This summer, people around the globe watched the billionaires-in-space race unfold. But when Amazon founder Jeff Bezos and Virgin Galactic founder Richard Branson took suborbital flights just nine days apart from each other in July, they represented more than just rich guys playing space cowboys—they hinted at what might one day become the everyday. By the time Elon Musk’s historic SpaceX flight took off on September 15, with four non-astronauts inside a capsule built and launched by private industry, space exploration took a giant leap toward becoming just another day in the life of a new generation of space travelers.
While the national eye has been on launches from Texas, New Mexico, and Florida, Jeff Bezos might want to consider bringing his space company to Northern Virginia, right along with Amazon. Space tech startups are taking off all over our region—often literally.
The Wallops Flight Facility, a NASA site on the east coast of Virginia, near Chincoteague Island, has launched 16,000 rockets since opening in 1945. It’s an important magnet for new space companies, having positioned itself as providing low-cost access to low-Earth orbit for small payloads such as satellites.
“I think that is part of our value,” says David Pierce, director of Wallops. “Wallops is really going to be a center point for a lot of these small companies to come in and do their first launch, prove out their systems, do it safely, and be able to provide that FedEx [style of] delivery that you hear about of rapid and agile delivery of payloads to orbit. That is definitely where I see Wallops going in the next three to five years.” Rocket Lab, a small rocket manufacturer based in Long Beach, California, opened its second launch facility at Wallops in September 2020, and is on pace to do twelve launches a year there.
It’s that kind of potential for rapid growth from local space companies that could determine NoVA’s role in the future of the space industry. What NASA requires for new space missions—critical technologies like computing, nanotechnology, biotechnology, communications, networking, robotics, and materials—is the exact kind of work that has been fueling NoVA’s modern tech economy, led by the companies that flocked to Northern Virginia in a post-9/11 defense-technology boom.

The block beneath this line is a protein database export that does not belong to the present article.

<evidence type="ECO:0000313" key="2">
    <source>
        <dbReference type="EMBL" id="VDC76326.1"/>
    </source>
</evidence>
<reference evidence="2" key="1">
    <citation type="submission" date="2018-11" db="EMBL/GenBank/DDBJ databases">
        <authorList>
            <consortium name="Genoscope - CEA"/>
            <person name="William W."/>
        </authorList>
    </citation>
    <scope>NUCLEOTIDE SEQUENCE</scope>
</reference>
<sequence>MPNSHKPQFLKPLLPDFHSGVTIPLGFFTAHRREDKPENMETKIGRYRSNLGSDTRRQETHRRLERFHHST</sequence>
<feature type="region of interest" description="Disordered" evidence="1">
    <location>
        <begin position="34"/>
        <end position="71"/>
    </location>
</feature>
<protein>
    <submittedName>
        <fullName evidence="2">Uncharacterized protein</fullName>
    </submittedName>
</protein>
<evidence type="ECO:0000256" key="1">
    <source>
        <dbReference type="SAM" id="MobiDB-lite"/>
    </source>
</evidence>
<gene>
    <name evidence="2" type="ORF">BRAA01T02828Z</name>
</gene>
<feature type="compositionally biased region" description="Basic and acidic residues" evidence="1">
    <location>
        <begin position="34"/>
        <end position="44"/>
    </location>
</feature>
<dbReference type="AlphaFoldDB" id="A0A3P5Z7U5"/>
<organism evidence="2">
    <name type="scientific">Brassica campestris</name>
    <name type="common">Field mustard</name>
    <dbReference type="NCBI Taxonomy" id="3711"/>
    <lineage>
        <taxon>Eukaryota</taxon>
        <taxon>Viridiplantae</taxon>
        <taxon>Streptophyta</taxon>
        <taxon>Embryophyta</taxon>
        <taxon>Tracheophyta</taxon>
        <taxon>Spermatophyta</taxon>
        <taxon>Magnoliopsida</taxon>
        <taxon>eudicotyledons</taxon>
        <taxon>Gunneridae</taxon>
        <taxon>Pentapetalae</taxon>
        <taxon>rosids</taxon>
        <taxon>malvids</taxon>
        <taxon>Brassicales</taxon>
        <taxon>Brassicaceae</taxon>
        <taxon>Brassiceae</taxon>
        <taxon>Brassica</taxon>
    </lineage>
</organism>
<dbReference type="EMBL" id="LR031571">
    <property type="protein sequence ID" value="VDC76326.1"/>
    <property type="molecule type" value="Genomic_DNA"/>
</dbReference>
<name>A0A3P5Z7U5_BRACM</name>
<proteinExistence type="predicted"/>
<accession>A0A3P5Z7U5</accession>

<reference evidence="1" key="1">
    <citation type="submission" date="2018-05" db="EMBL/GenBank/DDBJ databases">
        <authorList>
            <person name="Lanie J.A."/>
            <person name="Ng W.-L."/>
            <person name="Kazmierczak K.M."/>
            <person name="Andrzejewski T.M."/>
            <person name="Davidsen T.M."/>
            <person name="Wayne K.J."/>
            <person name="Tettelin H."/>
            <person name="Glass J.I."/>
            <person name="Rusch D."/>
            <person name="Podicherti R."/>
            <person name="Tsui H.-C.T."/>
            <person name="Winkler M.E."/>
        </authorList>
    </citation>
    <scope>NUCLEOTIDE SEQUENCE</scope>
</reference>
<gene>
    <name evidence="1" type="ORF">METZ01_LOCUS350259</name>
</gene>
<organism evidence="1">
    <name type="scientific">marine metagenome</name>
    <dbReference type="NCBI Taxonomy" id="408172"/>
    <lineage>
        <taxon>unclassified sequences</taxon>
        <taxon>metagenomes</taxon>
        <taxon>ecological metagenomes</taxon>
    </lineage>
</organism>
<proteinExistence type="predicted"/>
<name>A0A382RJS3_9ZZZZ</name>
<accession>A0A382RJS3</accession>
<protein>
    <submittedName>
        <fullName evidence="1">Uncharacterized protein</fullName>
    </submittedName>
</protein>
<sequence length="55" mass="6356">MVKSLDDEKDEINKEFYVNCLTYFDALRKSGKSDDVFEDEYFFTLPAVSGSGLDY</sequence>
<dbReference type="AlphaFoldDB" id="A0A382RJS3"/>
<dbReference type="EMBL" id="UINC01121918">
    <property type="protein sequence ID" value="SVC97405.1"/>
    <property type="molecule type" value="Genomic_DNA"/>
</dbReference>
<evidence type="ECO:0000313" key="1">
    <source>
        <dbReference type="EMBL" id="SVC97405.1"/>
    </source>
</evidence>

As a result, the latest innovations in space exploration and tourism are taking off in the state. Which leads to one question: With all the assets and tech resources that have come to Virginia, and the concentration of space-tech companies growing in Northern Virginia, can this state find a place alongside the Gulf Coast as a new “space coast?”
“I very much agree with that,” says Pierce.
What Changed Everything
The success of private space-tech companies is just what NASA envisioned when it decentralized itself after the shuttle program ended, hoping to draw in private tech businesses that would accelerate space development.
After the last shuttle landed in 2011, with Atlantis touching down at Kennedy Space Center in Florida, NASA lost its way. The era of a centralized government agency getting abundant funding from Congress to advance space exploration was over. NASA envisioned a faster, more efficient, more economical way of getting around space. It needed a reboot. It needed direct access to American ingenuity. So it began engaging private industry as a key to achieving its vision for the future of spaceflight. Starting in the mid-2000s, NASA began using cost-plus contracts (in which the government agency shouldered all the economic risk of investing in space) to fixed-price contracts (in which risk was distributed between the agency and its contractors). Because of private companies’ greater tolerance for risk, this shift catalyzed a burst of activity in the sector.
It was the start of an era called “new space.” Today, NASA is probing all the options of working with tech companies here and elsewhere in order to get to the moon, to Mars, and beyond.
Much of the development that’s accelerating exploration is coming from this state, as the space industry realizes NoVA is the perfect launchpad.
Built for Success
The commonwealth has long been a crucial place for developments in space exploration. The NASA Langley Research Center has been in operation at Hampton, Virginia, since 1917. It’s still one of NASA’s top research facilities, with a $2 billion annual economic impact on the U.S. according to market-research company Wessex Group, Ltd. Exploring Mars with robots and building one of the world’s most powerful rockets for space launch are just a couple of examples of what’s going on right now at Langley.